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Online Dating Magazine > Columns > Office Hours with Dr. Jim > Online Dating Depression

Office Hours With Dr. Jim
by James Houran, Ph.D

In this column, "Dr. Jim" honestly and candidly answers your questions about dating, love and sexuality. He doesn’t tell you what you want to hear – he tells you what you need to hear. Dr. Jim is committed to offering you guidance based on responsible clinical practice and hard data from the latest scientific studies. Send Dr. Jim your questions today for consideration in an upcoming issue.


Online Dating Depression

Why does online dating sometimes depress me?


Online dating can be exciting, but it can be disappointing when you don’t achieve the type of results you really want. Then again, the depression some daters feel may not have anything to do with the websites. The depression could be related to when you’re using online dating services the most frequently.

The holiday season -- from Thanksgiving through New Year’s Day -- is a time when online dating activity seems to spike. Singles tend to have more time off from work at this point, and they can turn their attention to romance. There’s also pressure, subtle or not, from family and friends to find someone special to bring home for the holidays. Indeed, the holiday season is anything but relaxing for many people.

 It’s a sad fact that almosteveryone endures the “holiday blues”to some degree every year – even though the signs and symptoms may be easily overlooked or dismissed. It’s a serious and pervasive phenomenon that psychologists describe as a situational stress reaction related to pressures such as (1) the social demands of family, friends and the wider culture, (2) unmet expectations that can come from a variety of sources and (3) biological stresses such as the lack of sleep or poor eating habits. Furthermore, it’s important to remember that the holiday season can bring anniversaries that have negative associations for an individual -- a past divorce or family death that unfortunately coincided with the holiday season long ago.   

Symptoms of the holiday blues come in many forms, and they can transcend mere feelings of depression or sadness. The variety and severity of these symptoms are often dismissed by those inflicted as simply being an array of unrelated emotions. However, such negative thoughts and feelings are typically related and can cause substantial effects if left unchecked. Below are some progressively more severe symptoms of the holiday blues:

Early Warning Signs (relatively subtle signs that can go unnoticed)

  • Rumination -- a person thinks about a problem for hours but not feel it’s resolved.

  • Loneliness -- a person is surrounded by co-workers, family or friends yet still feels disconnected and alone.

  • Negativity -- a person becomes preoccupied with the upsetting situations and events happening in his or her life.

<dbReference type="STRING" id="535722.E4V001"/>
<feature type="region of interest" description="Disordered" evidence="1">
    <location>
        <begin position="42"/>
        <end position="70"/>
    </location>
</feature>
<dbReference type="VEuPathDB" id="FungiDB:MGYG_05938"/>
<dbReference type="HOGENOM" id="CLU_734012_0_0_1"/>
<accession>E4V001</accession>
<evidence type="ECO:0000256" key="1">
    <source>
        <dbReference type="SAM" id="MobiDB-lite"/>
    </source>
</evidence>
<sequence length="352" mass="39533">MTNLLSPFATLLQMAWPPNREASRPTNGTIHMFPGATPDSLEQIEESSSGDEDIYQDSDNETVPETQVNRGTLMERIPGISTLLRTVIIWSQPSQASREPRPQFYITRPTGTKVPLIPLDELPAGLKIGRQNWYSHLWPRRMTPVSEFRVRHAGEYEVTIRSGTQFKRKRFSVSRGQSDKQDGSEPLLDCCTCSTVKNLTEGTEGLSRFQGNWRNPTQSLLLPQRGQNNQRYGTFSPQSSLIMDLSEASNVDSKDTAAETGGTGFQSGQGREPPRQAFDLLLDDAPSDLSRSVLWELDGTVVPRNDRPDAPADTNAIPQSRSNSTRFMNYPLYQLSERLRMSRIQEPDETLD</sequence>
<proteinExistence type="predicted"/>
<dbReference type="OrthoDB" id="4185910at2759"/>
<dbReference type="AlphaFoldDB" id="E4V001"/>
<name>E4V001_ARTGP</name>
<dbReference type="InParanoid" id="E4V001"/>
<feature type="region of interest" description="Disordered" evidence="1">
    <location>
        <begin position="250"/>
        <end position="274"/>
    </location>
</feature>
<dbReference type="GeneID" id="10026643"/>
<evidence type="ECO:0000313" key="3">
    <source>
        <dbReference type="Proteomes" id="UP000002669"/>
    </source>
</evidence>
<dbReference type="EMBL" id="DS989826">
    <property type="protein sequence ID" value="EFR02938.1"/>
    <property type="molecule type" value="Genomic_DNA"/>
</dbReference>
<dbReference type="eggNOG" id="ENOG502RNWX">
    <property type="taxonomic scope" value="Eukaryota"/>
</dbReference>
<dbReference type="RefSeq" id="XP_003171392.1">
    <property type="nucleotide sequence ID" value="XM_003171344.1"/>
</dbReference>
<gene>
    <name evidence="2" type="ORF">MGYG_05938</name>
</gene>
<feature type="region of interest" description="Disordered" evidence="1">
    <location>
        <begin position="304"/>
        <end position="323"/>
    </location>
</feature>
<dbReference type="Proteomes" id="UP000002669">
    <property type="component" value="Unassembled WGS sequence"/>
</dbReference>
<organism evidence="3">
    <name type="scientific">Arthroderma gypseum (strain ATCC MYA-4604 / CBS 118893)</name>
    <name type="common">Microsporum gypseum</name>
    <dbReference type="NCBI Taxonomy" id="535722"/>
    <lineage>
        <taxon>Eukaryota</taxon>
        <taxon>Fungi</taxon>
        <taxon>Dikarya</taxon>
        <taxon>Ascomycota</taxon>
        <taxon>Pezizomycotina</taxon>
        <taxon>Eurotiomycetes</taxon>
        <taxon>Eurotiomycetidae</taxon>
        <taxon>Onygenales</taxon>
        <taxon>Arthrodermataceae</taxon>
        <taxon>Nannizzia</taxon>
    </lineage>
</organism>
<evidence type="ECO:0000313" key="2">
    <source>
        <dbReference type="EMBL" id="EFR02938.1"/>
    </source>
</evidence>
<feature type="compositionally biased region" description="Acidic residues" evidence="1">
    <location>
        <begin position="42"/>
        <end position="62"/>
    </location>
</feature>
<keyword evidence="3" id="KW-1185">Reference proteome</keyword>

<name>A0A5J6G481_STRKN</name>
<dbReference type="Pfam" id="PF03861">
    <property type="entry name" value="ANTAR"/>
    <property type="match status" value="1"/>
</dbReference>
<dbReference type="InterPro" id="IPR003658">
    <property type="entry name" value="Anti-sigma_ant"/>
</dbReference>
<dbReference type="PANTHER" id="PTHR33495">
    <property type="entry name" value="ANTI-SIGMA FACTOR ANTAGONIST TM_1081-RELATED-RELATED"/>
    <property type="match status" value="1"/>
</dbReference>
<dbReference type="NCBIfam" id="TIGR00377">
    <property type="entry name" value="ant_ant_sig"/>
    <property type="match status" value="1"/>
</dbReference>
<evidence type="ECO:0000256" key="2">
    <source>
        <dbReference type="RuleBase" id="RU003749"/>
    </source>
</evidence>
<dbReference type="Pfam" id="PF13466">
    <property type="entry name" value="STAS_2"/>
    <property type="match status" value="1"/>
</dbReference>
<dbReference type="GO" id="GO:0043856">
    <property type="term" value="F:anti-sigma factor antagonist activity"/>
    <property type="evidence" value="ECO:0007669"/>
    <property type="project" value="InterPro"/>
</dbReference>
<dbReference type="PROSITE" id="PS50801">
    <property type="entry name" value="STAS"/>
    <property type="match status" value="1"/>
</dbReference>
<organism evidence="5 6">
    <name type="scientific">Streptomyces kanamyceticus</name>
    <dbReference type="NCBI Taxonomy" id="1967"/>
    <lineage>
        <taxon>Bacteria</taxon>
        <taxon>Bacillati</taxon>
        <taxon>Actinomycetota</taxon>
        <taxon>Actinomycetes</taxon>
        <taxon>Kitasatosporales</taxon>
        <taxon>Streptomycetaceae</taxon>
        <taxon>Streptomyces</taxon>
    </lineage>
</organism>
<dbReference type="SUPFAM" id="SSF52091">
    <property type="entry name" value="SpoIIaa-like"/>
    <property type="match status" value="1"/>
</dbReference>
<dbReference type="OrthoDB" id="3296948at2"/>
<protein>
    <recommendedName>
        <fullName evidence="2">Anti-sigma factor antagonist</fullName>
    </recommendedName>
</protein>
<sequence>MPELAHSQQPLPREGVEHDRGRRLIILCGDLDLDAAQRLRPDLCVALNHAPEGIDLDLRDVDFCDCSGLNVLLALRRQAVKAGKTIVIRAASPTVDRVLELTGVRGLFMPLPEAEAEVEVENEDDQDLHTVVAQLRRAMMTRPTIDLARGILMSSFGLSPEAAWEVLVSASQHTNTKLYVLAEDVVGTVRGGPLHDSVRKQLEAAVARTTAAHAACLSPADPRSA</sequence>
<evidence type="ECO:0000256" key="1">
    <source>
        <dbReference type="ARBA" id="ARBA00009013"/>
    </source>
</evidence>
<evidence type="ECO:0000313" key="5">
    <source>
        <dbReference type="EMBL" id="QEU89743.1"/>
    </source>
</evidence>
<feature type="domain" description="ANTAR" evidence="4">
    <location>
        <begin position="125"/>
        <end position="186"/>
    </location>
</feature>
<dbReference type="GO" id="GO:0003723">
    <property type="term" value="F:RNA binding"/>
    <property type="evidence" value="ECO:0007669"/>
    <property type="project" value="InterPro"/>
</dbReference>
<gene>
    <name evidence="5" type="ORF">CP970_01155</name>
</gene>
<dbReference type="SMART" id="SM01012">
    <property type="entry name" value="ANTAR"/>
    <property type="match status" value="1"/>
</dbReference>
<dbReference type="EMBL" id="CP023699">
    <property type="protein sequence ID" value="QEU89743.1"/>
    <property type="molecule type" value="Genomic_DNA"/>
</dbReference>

• Mental Fatigue -- a person feels like everything he or she does is a chore and an effort.

  • Sleep Disruptions -- a person experiences disrupted sleep cycles or constantly has restless sleep.

Mid-Stage Warning Signs (relatively more pronounced signs that can be easily dismissed or rationalized away)

  • Low Self-Esteem -- a person feels like he or she is unworthy and is unlikable.

  • Social Withdrawal -- a person talks or interacts less than usual with others.

  • Ambivalence or Confusion -- a person experiences increased episodes of indecisiveness.

  • Mental Anxiety -- a person feel generally fearful.

  • Eating Disruptions -- a person eats less or has a poor appetite.

Serious Stage Signs (relatively serious symptoms that should grab your attention)

  • Slight Somatic Complaints -- a person feels a pronounced awareness of physical uneasiness, such as dryness in the mouth or a racing heart.

  • Physical Anxiety -- a person experiences overt physical signs such as difficulty breathing or unusual hand-trembling.

The vast and constant pressure of the holidays comes with an assortment of fatigue, anxiety and depressive feelings. It can be confusing because people are in a rush and these negative signs and symptoms are often sprinkled among positive and upbeat feelings and attitudes. You know that serious holiday blues are impacting you when the negative strain outweighs the positive moods and begin to affect your daily life in clearly antagonistic ways. Some people may need to see a clinician or seek another type of professional support, but there are things that can be done to help combat the blues:

  • Maintain physical activity -- regular exercise naturally helps to promote upbeat moods.

  • Establish a sleep and eating routine -- proper nutrition and adherence to your biorhythm cycles promotes endurance and resilience.

  • Keep regular contact with others that tend to energize you -- most people have specific family members or friends that automatically cheer us up, as well as motivate or energize us. Spending time with these individuals combats pessimism and encourages stress reduction.

  • Make sure your personal spaces are comfortable -- maintaining a sense of control and the familiar is crucial during chaotic times like the holidays. A great way to do this is to decorate your office and home in a way that promotes calmness and keeps you organized. Becoming disorganized is one the fastest paths to negative anxiety.

  • Show proactive optimism everyday -- it sounds corny or cliché but reminding yourself of the good things that happened to you that day every night before you go to sleep can promote positive thinking. Sleep and dreaming are keys to your physical and mental rejuvenation, and thoughts and feelings prior to sleep help to establish how information you’ve acquired that day is processed and stored.


Dr. James Houran's "Office Hours with Dr. Jim" column is published every Monday.

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